When I arrived as vicar of Hodge Hill four and a half years ago, again and again congregation members asked me, ‘why on earth do you want to come here? We haven’t even got a building!’ And some of you who run buildings might be smiling at this point, but for this congregation – whose purpose-built, cutting-edge bit of 1960s church architecture had been the heart of their identity, a busy church and ‘centre of community’ – there was a huge amount of grief, and lack, and emptiness underneath that question. So we started together with no building of our own, and no huge ‘army of volunteers’ as people sometimes imagine churches to have. We simply started with a question: what is going on in our neighbourhood?
So we mapped our parish, and gathered the obligatory statistics – the Indices of Multiple Deprivation that put parts of Hodge Hill in the ‘top’ 2% in the country – but we also went out and about, walked the streets, and visited some of those places in our parish where people gathered, or at least bumped into each other. And we went and listened: to people’s hopes and dreams for their neighbourhood, and to what people saw as good about their neighbourhood, as well as the problems, the issues, the challenges and frustrations. And we came back together bringing stories: of ordinary people – Christian, Muslim, atheist, pagan, agnostic, and even Church of England – who were busy in their neighbourhoods embodying compassion, generosity, trust, friendship and hope – exactly the things that we wanted to be as ‘church’, and that we recognised as being characteristics of God.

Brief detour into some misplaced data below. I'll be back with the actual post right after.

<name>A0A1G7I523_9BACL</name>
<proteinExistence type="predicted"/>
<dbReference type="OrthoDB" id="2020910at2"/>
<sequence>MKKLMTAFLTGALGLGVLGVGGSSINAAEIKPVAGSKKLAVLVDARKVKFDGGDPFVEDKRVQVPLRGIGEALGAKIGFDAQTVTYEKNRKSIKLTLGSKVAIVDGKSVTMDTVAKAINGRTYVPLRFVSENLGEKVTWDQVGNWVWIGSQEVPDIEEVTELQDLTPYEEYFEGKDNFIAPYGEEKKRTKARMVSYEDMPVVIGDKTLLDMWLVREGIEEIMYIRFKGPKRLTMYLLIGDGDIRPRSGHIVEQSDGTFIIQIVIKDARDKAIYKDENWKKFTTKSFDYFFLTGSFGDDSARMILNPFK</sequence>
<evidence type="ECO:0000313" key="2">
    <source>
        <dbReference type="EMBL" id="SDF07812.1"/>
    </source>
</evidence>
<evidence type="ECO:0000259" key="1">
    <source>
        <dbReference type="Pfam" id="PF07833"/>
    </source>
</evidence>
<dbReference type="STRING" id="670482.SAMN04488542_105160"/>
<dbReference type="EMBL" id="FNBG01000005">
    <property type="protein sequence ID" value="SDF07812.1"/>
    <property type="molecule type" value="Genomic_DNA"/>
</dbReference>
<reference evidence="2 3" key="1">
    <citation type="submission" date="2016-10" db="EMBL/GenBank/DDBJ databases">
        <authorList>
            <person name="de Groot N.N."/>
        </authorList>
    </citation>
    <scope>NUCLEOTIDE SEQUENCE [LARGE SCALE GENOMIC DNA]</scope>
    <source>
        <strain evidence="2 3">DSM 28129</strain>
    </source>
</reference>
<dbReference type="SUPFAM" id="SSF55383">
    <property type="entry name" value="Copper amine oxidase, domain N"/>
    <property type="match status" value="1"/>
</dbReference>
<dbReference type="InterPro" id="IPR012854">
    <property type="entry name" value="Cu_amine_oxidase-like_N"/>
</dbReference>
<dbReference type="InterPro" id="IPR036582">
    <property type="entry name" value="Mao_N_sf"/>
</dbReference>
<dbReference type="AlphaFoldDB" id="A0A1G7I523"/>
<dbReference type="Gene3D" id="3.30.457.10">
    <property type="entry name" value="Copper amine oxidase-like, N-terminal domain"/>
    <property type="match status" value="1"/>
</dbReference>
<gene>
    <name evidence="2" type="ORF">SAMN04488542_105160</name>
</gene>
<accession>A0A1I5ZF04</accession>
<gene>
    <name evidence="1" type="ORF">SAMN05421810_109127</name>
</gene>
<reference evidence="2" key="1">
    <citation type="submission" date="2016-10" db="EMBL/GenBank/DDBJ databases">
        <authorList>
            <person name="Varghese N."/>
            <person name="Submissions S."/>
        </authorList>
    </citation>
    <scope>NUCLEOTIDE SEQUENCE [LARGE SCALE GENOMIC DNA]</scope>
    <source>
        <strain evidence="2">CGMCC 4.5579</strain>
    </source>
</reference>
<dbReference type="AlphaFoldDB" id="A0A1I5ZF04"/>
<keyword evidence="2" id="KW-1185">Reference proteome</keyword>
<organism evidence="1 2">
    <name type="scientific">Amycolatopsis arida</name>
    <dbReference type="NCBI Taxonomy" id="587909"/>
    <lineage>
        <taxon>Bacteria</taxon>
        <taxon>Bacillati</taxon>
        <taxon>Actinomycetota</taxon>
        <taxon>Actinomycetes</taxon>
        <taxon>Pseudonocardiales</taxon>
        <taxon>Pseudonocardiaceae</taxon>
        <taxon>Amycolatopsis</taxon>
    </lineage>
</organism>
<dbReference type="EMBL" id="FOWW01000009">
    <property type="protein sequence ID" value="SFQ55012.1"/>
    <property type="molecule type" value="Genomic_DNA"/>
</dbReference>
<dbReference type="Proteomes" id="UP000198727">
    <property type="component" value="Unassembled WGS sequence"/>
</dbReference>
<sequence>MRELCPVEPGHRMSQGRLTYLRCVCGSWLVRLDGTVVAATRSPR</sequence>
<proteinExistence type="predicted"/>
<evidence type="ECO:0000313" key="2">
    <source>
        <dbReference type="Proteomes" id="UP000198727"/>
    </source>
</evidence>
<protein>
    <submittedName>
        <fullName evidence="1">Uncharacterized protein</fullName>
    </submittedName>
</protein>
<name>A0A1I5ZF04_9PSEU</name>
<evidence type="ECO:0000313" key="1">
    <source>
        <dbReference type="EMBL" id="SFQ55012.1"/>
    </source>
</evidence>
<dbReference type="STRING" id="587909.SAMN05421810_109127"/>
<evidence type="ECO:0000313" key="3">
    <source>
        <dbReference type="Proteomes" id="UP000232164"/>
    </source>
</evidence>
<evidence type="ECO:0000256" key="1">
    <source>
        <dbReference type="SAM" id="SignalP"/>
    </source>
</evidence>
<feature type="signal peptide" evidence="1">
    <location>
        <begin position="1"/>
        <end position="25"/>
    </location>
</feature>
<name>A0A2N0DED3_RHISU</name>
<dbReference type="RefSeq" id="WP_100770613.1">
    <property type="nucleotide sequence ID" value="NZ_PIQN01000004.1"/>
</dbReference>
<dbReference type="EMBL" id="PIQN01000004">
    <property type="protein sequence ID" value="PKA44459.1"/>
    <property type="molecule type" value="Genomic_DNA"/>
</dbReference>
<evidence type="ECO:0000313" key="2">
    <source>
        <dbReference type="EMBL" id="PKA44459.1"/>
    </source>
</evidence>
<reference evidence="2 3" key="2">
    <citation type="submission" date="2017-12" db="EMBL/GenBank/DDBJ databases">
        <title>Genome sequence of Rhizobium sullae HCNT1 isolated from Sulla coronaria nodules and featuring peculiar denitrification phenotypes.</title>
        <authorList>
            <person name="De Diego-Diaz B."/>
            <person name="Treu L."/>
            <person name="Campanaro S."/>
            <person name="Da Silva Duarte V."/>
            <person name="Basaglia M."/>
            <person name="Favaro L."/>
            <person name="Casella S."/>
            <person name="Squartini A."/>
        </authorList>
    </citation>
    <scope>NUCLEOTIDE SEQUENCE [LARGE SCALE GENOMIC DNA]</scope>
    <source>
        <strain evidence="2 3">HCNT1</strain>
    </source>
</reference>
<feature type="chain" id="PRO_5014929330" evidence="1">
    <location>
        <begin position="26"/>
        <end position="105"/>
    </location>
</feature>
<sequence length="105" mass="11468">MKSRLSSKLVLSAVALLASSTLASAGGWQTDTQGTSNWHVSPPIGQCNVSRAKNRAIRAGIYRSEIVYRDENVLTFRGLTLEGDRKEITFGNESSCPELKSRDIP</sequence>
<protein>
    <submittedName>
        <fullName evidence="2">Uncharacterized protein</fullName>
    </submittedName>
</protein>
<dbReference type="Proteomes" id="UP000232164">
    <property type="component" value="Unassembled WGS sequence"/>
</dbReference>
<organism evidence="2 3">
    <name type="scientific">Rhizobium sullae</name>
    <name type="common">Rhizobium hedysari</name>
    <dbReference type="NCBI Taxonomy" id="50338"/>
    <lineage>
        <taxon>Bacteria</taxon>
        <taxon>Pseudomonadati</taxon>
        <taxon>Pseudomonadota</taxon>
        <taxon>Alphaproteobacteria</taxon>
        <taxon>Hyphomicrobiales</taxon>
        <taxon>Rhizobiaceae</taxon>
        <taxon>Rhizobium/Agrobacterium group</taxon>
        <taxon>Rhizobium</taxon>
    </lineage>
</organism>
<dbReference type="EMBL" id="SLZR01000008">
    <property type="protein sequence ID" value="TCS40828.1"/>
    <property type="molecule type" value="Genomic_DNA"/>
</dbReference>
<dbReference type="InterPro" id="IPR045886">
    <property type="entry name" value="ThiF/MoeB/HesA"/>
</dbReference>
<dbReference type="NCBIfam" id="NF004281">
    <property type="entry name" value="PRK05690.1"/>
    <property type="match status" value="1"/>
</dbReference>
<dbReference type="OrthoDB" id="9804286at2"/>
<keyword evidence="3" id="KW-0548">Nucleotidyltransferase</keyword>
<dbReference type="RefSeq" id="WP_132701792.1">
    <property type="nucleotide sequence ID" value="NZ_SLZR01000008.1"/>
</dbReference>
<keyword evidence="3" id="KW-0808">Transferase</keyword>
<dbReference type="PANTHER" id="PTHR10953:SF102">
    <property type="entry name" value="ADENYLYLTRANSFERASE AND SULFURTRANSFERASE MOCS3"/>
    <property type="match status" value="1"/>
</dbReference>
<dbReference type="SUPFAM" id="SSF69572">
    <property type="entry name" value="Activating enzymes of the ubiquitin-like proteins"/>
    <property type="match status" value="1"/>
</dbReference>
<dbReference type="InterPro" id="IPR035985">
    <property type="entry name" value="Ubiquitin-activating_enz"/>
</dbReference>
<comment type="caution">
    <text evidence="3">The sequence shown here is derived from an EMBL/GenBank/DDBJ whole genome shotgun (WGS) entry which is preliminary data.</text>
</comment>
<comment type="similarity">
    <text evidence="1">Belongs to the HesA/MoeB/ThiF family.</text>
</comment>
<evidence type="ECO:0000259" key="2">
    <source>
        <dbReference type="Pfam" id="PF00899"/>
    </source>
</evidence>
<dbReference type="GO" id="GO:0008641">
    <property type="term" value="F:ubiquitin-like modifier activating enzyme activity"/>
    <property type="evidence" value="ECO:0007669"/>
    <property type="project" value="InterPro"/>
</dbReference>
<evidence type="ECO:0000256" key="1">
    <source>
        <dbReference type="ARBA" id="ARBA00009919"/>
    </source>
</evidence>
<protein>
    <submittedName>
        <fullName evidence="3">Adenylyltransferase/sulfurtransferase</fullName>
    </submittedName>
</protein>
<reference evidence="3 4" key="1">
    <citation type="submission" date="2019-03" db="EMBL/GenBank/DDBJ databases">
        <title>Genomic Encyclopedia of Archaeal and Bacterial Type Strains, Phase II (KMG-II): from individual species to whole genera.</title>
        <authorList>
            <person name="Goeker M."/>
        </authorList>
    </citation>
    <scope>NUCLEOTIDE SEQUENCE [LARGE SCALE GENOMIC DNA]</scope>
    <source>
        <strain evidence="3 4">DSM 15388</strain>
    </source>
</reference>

So we decided that we wanted to celebrate those people, and we invited local people to nominate their neighbours, and people who worked in our neighbourhoods, our local ‘unsung heroes’ – and we put on a big party, with lots of food and drink, and we told something of their stories, and we got The Lord Mayor to give them nice cut-glass awards, and there was lots of clapping, and a few tears too.
And while we had them all together, we asked them one question: ‘if you could find a couple of people to join you, what would you start in your neighbourhood?’ We didn’t know it at the time, but it’s the kind of question at the heart of something called ‘Asset-Based Community Development’ (ABCD). In the process, we discovered Phil, who was passionate about theatre, and were able to help him set up Bromford Theatre Group, an amazing and growing bunch of people who are now on their third Christmas panto, and have also done a murder mystery night, a ghost walk, a Community Passion Play, a World War I remembrance, and a number of other great events along the way.